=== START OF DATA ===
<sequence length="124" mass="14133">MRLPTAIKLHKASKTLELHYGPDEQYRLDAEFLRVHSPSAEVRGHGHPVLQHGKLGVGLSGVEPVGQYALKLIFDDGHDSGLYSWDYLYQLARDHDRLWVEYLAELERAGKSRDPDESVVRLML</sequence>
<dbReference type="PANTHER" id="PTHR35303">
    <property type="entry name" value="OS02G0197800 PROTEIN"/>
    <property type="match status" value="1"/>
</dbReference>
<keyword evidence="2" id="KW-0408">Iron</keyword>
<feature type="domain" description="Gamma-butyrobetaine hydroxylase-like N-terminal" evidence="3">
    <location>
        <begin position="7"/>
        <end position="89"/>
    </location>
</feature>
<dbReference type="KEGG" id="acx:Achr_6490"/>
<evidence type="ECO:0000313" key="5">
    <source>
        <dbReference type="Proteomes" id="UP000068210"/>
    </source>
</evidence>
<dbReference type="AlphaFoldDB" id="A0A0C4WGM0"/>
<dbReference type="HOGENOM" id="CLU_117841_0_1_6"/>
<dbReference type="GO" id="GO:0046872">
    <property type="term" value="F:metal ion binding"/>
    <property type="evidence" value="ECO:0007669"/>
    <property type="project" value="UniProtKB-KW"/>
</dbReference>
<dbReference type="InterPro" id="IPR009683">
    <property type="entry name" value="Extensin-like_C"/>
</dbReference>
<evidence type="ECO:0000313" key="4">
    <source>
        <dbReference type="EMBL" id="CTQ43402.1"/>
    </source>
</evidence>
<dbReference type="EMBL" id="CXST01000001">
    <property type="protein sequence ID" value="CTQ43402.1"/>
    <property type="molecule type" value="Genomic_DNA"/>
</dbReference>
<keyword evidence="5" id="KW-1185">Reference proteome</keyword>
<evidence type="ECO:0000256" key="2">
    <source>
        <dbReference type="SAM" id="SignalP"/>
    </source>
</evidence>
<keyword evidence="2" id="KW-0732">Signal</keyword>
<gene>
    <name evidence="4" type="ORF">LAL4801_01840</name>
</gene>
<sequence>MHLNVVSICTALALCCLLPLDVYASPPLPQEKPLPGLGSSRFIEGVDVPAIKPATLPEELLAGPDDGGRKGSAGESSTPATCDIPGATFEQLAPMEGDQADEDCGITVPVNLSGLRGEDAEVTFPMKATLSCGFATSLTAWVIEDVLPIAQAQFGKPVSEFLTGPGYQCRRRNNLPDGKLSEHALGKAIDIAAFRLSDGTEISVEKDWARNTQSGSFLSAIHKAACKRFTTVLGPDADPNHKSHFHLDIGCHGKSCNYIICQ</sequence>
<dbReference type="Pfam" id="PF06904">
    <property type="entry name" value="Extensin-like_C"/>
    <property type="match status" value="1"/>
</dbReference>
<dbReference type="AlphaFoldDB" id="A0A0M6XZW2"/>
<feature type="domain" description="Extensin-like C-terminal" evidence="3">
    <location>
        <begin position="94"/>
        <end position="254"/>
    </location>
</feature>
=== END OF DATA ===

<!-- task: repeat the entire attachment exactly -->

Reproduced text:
<sequence length="124" mass="14133">MRLPTAIKLHKASKTLELHYGPDEQYRLDAEFLRVHSPSAEVRGHGHPVLQHGKLGVGLSGVEPVGQYALKLIFDDGHDSGLYSWDYLYQLARDHDRLWVEYLAELERAGKSRDPDESVVRLML</sequence>
<dbReference type="PANTHER" id="PTHR35303">
    <property type="entry name" value="OS02G0197800 PROTEIN"/>
    <property type="match status" value="1"/>
</dbReference>
<keyword evidence="2" id="KW-0408">Iron</keyword>
<feature type="domain" description="Gamma-butyrobetaine hydroxylase-like N-terminal" evidence="3">
    <location>
        <begin position="7"/>
        <end position="89"/>
    </location>
</feature>
<dbReference type="KEGG" id="acx:Achr_6490"/>
<evidence type="ECO:0000313" key="5">
    <source>
        <dbReference type="Proteomes" id="UP000068210"/>
    </source>
</evidence>
<dbReference type="AlphaFoldDB" id="A0A0C4WGM0"/>
<dbReference type="HOGENOM" id="CLU_117841_0_1_6"/>
<dbReference type="GO" id="GO:0046872">
    <property type="term" value="F:metal ion binding"/>
    <property type="evidence" value="ECO:0007669"/>
    <property type="project" value="UniProtKB-KW"/>
</dbReference>
<dbReference type="InterPro" id="IPR009683">
    <property type="entry name" value="Extensin-like_C"/>
</dbReference>
<evidence type="ECO:0000313" key="4">
    <source>
        <dbReference type="EMBL" id="CTQ43402.1"/>
    </source>
</evidence>
<dbReference type="EMBL" id="CXST01000001">
    <property type="protein sequence ID" value="CTQ43402.1"/>
    <property type="molecule type" value="Genomic_DNA"/>
</dbReference>
<keyword evidence="5" id="KW-1185">Reference proteome</keyword>
<evidence type="ECO:0000256" key="2">
    <source>
        <dbReference type="SAM" id="SignalP"/>
    </source>
</evidence>
<keyword evidence="2" id="KW-0732">Signal</keyword>
<gene>
    <name evidence="4" type="ORF">LAL4801_01840</name>
</gene>
<sequence>MHLNVVSICTALALCCLLPLDVYASPPLPQEKPLPGLGSSRFIEGVDVPAIKPATLPEELLAGPDDGGRKGSAGESSTPATCDIPGATFEQLAPMEGDQADEDCGITVPVNLSGLRGEDAEVTFPMKATLSCGFATSLTAWVIEDVLPIAQAQFGKPVSEFLTGPGYQCRRRNNLPDGKLSEHALGKAIDIAAFRLSDGTEISVEKDWARNTQSGSFLSAIHKAACKRFTTVLGPDADPNHKSHFHLDIGCHGKSCNYIICQ</sequence>
<dbReference type="Pfam" id="PF06904">
    <property type="entry name" value="Extensin-like_C"/>
    <property type="match status" value="1"/>
</dbReference>
<dbReference type="AlphaFoldDB" id="A0A0M6XZW2"/>
<feature type="domain" description="Extensin-like C-terminal" evidence="3">
    <location>
        <begin position="94"/>
        <end position="254"/>
    </location>
</feature>